# How do I evaluate this sum(involving the floor function)?

$$\sum_{i=1}^N\left\lfloor\frac{N}{i}\right\rfloor$$ Is there a closed form expression to the above sum? (Mathematica doesn't give me anything)

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$N\ln(N)$ would be a good approximation. – Sabyasachi Apr 5 '14 at 6:40
It doesn't have an exact closed form. – Sabyasachi Apr 5 '14 at 6:41
Can you give me a reference? – Priyatham Apr 5 '14 at 6:41
@howardh. No, take N = 8, i = 3. $\lfloor \frac{8}{3}\rfloor = 2$ – Priyatham Apr 5 '14 at 7:03
@Priyatham Right, I don't know what I was thinking. – howardh Apr 5 '14 at 7:04

$$\sum_{i=1}^N \left \lfloor \frac{N}{i}\right\rfloor \approx \sum_{i=1}^N \frac{N}{i} = N\sum_{i}^N \frac1{i} = NH_N$$

where $H_n$ is the nth Harmonic number.

For any monotonically decreasing function $f$ we have,

$$\int_1^{n+1}f(x)\,{\rm d}x \le \sum_{i=1}^n f(i) \le 1+\int_1^nf(x)\,{\rm d}x$$

Taking $f(x)=\frac1{x}$, we obtain the well known bound,

$$\ln(n+1)\le H_n\le 1+\ln(n)$$

Thus $H_n \sim \ln(n)$

and our sum is $$S=N\ln(N)$$

Note: $H_n=\ln(n) + \gamma$ is a better approximation, where $\gamma$ is the Euler Mascheroni Constant.

We can always say that

$$N\ln(N+1) \le S \le N + N\ln(N)$$

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Yes I did. But like told @V.C., I need an exact answer. Also, when you say $n$, do you mean $N$? – Priyatham Apr 5 '14 at 7:01
@Priyatham yes I corrected the typo. But till date a closed form hasn't been found. – Sabyasachi Apr 5 '14 at 7:08
Also, since it's a discontinuous function on integers, you can be almost sure that an analytic closed form doesn't exist. – Sabyasachi Apr 5 '14 at 7:09
@Priyatham. There is no hope to arrive to any closed form solution (as already other wrote). The only thing you can hope is to find upper and lower bounds and what Sabyasachi answered is probably almost the best you could get. – Claude Leibovici Apr 5 '14 at 7:25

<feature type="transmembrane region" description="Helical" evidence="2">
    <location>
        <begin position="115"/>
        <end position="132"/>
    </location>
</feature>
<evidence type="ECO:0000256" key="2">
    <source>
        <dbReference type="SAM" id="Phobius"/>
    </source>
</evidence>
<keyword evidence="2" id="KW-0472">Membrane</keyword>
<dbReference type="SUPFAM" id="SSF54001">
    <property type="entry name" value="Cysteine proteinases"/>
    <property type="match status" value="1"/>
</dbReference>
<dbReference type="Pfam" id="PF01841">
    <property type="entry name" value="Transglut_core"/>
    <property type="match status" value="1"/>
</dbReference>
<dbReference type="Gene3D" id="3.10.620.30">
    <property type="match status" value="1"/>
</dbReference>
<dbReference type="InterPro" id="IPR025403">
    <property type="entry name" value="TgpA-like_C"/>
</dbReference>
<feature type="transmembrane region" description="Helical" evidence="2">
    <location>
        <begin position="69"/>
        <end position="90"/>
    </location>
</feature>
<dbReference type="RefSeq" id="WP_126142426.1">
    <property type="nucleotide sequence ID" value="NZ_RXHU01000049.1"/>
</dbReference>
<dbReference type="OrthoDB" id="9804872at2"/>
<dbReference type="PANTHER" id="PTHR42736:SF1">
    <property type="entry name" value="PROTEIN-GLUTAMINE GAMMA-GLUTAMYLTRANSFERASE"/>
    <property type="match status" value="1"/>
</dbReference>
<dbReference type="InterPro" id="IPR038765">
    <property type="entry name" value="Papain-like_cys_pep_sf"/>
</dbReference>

Why is the possibility of a closed form so pessimistically viewed? As far as I understand, Sabyasachi's approximation is already asymptotic to the true value of the function. Now, why does the discontinuity by it self make it "almost sure" that a better, perhaps, exact analytical closed form does not exist - like the gamma function for the factorials? – Just_a_fool Apr 5 '14 at 9:58

This is Dirichlet's divisor summatory function $D(x)$. It is known that $$D(x) = x\log x + x(2\gamma -1) + \Delta(x)$$ and the non-leading term $\Delta(x)$ is $O(\sqrt{x})$. Forget about its closed form, even the behaviour of the non-leading term $\Delta(x)$ is a well known unsolved problem.

Dirichlet divisor problem

Find the smallest value of $\theta$ for which $\Delta(x) = O(x^{\theta+\epsilon})$ holds true for all $\epsilon > 0$.

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Thanks for the answer and the link. In the end I used the $O(\sqrt{x})$ formula for evaluating this sum. – Priyatham Apr 5 '14 at 7:44

The sequence $a_n=\sum_{k=1}^{n}\left\lfloor\frac{n}{k}\right\rfloor$ is integer sequence A006218 in the OEIS. It is equal to a function called the divisor summatory function; i.e., it is equal to the sum over the divisor function:

$$a_n=\sum_{k=1}^{n}\left\lfloor\frac{n}{k}\right\rfloor=\sum_{k=1}^{n}d(k)=D(n).$$

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